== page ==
The states which stand to lose the most revenue to Western Australia under radical new plans to change the GST carve-up have urged the federal government to instead fix federalism by giving them greater autonomy.
In submissions to the Productivity Commission review of GST redistribution, Queensland has called for states to receive a share of income tax and Victoria complained that conditions on federal grants need to be scaled back.
With federal income tax increasingly parcelled out to the states through tied grants, states warned the imbalance of their need to spend and revenue-raising allowed the commonwealth to influence policy decisions in their areas of responsibility.
Last week, the treasurer, Scott Morrison, announced the review would not have to report until 15 May, prompting Labor to accuse the government of hiding plans to cut revenues until after the Tasmanian and South Australian state elections.
The Productivity Commission is considering the effect of abandoning attempts to redistribute GST to provide equal quality services around Australia and instead move to lower standards like a “reasonable” level of services.
Under the proposals, Western Australia stands to gain more than $3bn this year. New South Wales would lose either $1.2bn or $110m in GST, depending on the method, and Queensland would lose $729m or $1.6bn.
Victoria would lose $920m or $972m, followed by South Australia (-$256m or -$557m), Tasmania (-$77m or -$168m).
The Queensland government said it had “significant concerns” with the proposals which would “negatively impact” its ability to provide similar level of services.
It called for a review of the use of tied funding by the commonwealth to give “greater access to untied funding that would give the states increased autonomy in deciding how to provide services”.
That could include the commonwealth providing states a share of personal income tax revenues as untied funding to replace current tied grants, it said.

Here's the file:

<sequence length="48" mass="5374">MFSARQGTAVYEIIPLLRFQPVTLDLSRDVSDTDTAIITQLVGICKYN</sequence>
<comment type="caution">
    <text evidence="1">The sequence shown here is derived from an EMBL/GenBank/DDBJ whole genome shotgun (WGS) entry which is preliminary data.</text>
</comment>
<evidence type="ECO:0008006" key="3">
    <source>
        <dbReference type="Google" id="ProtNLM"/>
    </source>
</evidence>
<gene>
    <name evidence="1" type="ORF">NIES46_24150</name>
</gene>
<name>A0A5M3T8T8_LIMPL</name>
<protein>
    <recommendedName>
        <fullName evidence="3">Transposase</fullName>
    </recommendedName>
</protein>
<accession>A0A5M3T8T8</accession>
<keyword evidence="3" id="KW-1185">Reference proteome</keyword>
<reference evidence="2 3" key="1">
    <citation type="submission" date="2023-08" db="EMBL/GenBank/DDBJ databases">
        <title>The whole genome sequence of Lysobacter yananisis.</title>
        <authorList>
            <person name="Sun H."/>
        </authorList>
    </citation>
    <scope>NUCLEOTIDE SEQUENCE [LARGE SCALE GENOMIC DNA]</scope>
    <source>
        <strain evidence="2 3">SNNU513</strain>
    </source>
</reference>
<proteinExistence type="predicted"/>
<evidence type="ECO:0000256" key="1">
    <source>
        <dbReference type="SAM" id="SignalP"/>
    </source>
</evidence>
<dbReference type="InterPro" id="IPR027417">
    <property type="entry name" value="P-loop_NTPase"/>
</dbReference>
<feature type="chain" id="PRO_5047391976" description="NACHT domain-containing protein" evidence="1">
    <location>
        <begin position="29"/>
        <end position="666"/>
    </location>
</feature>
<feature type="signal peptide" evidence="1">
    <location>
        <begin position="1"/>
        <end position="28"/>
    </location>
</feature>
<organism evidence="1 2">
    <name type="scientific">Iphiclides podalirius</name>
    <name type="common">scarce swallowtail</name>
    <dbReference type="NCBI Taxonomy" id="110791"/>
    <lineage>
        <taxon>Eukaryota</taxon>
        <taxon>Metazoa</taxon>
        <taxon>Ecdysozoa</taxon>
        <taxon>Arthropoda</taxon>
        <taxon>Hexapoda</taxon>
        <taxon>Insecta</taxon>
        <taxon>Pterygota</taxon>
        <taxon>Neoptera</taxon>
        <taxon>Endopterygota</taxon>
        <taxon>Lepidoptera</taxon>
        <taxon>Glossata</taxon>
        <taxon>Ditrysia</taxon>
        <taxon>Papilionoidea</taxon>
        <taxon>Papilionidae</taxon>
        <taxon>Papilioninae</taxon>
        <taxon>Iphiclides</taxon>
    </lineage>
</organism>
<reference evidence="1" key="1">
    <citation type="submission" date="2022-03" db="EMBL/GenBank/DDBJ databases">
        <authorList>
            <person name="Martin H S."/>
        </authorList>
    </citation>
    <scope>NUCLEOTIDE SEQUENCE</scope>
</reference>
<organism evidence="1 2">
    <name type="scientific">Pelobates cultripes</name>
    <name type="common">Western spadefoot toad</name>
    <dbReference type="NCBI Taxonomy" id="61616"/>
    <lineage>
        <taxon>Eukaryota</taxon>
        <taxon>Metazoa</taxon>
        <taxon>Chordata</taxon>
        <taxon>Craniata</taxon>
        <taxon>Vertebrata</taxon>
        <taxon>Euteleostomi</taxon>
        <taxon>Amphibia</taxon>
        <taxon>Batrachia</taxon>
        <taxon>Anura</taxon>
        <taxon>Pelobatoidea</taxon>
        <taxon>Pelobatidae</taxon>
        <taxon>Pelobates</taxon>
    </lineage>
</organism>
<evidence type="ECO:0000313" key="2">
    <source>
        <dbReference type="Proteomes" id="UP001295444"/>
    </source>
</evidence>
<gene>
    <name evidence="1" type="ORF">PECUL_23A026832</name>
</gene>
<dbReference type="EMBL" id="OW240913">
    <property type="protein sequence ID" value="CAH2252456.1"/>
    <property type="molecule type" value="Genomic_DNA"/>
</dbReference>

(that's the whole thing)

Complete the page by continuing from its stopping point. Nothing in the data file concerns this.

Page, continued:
Victoria submitted that a “move away from full equalisation towards achieving partial equalisation, which in Victoria’s view is movement away from equity”.
Victoria called for states to have greater autonomy, accusing the federal government of using conditional funding to “influence state policy decisions”, citing its use of Gonski 2.0 funding to force states to accept education reforms.
Western Australia and NSW called for states to receive an equal per capita share, which would result in the least redistribution away from the states generating highest revenues.
Western Australia said that a dynamic GST floor by “equalising to the average fiscal capacity of all states would go a long way towards addressing the system’s problems”.
Equalising to a “reasonable standard” would also recognise “extreme situations” where horizontal fiscal equalisation might damage the economy.
The Productivity Commission review was prompted by what it called a “GST outlier” of Western Australia receiving just 34 cents in the dollar of its GST revenue in 2017 and even lower the previous year.
South Australia’s submission said it was “misleading and spurious” to claim those results were an outlier.
“The story is simple. Western Australia collects over five times its population share of Australia’s mining revenue so to ensure that fairness/equity is achieved, it then receives less GST,” it said.
South Australia argued that a move away from full equalisation to a “reasonable standard” was “by definition less equitable than the status quo”.
The standard implied acceptance of a degree of “acceptable inequality” that would be “determined at the discretion of the prevailing commonwealth government”, it warned.
On Tuesday Labor’s deputy leader, Tanya Plibersek, said the Turnbull government was attempting to delay the final report that would show “every state and territory, bar WA, will lose, and lose big time under the proposals in the draft report”.
Federal Labor’s position is to deliver a $1.6bn top-up to Western Australia’s funding without changing the GST formula.
On Wednesday rightwing thinktank the Institute of Public Affairs backed Queensland’s call, suggesting that states should be able to levy and set their own income tax and GST rates.
“Australia’s system of federation is broken,” said IPA research fellow Daniel Wild.
“State governments should be responsible for raising revenue for the services they deliver.”